You can buy these delicate, high-priced treats — but by the time you get them home they're often in tiny bits. Since they don't travel well, make your own — it's a snap! You can dry kale in the oven or in a dehydrator. A dehydrator takes longer but may dry the chips more evenly. Large older/thicker leaves work well. Because its leaves are relatively flat and tend to dry evenly, 'Lacinato' can be left whole as pictured, without removing the stem. Still, any variety of kale can successfully be made into chips. If you prefer to go gluten-free, use Bragg Liquid Aminos or a gluten-free soy sauce.
Washed kale leaves, to fit baking pan in a single layer
Olive, avocado, walnut or grapeseed oil
Sea or kosher salt
Bragg Liquid Aminos or tamari soy sauce
Step 1: Rub one or both sides of leaves lightly with oil, sprinkle with salt, adding a dash or spray of Bragg's or soy sauce if desired. Sprinkle with sesame seeds. Having said this, you can dry the kale leaves completely plain, especially if you think kids might prefer them unadorned, with maybe just a little salt. Experiment with other seasonings — barbecue spice, Spike, prepared rubs or a smidgen of garlic salt.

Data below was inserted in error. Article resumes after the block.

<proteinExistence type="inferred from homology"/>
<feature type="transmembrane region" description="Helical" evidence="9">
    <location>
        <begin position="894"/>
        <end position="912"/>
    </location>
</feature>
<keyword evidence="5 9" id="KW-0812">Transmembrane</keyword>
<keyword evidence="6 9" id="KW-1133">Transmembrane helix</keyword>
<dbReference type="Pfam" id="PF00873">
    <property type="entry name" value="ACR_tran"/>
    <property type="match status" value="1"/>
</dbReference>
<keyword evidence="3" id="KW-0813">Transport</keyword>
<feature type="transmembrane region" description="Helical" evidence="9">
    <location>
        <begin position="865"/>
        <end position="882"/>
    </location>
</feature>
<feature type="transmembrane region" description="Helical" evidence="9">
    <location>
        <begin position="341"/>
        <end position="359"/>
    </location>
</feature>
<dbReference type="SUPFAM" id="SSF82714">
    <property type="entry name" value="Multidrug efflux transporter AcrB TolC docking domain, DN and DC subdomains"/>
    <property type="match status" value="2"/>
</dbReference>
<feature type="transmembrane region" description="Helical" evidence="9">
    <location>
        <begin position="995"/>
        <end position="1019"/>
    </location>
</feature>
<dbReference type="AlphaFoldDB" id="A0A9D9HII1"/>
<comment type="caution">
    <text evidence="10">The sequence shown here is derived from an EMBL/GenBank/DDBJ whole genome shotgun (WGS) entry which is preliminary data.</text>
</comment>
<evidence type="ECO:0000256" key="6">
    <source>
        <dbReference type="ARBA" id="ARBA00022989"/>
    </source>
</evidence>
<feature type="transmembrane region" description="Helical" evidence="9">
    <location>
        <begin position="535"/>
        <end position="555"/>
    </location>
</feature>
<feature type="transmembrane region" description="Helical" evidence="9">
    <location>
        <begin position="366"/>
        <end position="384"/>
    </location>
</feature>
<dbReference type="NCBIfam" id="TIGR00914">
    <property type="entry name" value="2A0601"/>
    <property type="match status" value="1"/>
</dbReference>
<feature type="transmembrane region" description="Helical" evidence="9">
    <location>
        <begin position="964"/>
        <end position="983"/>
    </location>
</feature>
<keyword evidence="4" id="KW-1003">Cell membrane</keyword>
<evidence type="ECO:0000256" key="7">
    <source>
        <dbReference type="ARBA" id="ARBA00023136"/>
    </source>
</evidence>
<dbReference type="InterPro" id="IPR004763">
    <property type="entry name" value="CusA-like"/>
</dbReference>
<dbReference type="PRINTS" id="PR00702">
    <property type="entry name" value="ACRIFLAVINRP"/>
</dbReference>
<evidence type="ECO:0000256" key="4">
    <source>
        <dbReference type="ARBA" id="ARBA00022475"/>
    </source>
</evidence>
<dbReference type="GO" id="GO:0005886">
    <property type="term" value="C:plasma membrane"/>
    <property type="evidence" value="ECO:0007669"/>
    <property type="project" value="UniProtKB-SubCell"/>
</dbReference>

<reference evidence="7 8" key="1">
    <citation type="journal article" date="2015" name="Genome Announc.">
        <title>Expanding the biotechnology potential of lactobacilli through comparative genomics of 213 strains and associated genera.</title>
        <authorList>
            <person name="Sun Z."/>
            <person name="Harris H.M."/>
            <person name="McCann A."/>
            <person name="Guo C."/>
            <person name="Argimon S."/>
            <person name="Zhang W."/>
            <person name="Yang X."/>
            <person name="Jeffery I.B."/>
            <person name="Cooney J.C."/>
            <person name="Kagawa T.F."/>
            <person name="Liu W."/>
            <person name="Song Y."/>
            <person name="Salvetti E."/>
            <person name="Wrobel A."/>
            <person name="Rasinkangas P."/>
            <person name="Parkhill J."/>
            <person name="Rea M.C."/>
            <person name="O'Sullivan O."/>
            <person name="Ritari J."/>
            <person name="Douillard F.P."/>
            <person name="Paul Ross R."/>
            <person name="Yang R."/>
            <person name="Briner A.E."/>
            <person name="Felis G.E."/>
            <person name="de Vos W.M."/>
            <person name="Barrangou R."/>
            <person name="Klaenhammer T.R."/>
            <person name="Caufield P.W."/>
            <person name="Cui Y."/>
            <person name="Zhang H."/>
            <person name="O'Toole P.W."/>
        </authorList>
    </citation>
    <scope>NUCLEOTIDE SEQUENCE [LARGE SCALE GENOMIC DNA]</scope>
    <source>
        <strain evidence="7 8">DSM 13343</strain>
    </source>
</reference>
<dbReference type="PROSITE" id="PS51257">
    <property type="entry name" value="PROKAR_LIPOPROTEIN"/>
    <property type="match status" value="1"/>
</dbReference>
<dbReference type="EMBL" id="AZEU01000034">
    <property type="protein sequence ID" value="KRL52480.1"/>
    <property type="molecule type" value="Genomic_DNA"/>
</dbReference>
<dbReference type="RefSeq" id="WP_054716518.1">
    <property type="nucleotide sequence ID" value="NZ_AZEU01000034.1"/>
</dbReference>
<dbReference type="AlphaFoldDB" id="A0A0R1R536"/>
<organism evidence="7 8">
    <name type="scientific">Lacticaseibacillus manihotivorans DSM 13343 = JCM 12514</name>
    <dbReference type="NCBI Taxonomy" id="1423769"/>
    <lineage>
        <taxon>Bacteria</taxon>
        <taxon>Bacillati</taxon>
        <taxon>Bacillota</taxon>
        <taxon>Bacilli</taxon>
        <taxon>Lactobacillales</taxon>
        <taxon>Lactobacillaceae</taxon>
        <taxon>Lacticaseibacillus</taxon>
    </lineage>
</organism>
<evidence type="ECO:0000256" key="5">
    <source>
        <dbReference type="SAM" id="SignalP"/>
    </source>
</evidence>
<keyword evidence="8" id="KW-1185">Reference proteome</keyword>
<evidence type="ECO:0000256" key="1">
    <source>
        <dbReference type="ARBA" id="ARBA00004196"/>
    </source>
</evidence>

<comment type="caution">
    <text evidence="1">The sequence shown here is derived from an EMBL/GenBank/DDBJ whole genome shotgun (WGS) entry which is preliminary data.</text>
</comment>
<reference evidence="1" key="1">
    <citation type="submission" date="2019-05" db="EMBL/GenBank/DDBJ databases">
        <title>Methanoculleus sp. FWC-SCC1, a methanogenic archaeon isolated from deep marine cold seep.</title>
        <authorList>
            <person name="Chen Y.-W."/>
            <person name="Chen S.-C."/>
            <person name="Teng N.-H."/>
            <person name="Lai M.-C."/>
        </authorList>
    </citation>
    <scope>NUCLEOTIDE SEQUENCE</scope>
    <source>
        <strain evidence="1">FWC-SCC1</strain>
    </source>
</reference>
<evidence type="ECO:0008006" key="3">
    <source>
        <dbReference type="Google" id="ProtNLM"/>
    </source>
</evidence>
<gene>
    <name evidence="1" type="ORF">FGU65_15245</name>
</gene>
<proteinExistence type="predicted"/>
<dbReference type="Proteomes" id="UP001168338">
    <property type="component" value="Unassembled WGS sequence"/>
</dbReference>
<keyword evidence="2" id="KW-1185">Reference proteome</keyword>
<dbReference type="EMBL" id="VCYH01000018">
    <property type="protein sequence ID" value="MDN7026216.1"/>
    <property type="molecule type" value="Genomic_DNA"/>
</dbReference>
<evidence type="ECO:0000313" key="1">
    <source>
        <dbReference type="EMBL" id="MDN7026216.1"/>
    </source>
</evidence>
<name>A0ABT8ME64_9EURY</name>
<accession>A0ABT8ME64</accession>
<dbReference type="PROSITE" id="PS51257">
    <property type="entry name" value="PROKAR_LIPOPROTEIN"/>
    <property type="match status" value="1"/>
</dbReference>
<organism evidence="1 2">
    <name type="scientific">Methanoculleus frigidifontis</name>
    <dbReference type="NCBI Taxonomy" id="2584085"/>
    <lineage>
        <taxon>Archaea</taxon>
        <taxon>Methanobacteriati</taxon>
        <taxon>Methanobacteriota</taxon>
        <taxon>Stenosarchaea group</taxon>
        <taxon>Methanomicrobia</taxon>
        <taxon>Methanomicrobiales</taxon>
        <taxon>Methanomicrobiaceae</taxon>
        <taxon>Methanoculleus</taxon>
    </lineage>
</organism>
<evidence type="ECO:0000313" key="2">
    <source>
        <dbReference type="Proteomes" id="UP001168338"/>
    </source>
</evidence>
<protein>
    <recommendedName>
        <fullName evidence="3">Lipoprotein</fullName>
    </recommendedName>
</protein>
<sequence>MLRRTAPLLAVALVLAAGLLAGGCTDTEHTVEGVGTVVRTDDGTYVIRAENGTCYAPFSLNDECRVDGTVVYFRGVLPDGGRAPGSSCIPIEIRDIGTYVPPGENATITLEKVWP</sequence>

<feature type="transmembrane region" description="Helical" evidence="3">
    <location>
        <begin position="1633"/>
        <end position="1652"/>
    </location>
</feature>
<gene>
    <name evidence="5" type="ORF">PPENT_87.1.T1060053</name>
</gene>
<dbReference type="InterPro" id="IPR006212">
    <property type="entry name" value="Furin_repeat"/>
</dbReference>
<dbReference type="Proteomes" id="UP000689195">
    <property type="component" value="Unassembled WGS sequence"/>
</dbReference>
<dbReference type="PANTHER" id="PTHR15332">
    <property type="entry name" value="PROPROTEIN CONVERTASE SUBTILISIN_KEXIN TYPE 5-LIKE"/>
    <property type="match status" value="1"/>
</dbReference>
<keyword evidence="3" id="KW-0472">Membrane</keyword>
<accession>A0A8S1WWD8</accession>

Step 2: In the oven: Preheat the oven to 325°F. Place rack in the middle of the oven. Lay the leaves out whole, or in smaller pieces, on a baking pan lined with parchment paper. Bake for 10 minutes and check to ensure they're toasting evenly, then continue baking, checking every 5 minutes or so. The leaves should feel overall dry to the touch but should not shatter. If they do, use the bits for these Kale & Cranberry Crisps.
In the dehydrator: To dry kale in a dehydrator, dry as per the usual directions. My dehydrator is very rudimentary with just a small element and no fan, and the kale takes quite a while to dry. Keep checking every hour or so until the kale is adequately dehydrated (as per above).
See more recipes from Sharon Hanna.
Reprinted with permission from Sharon Hanna's The Book of Kale (2012 Harbour Publishing).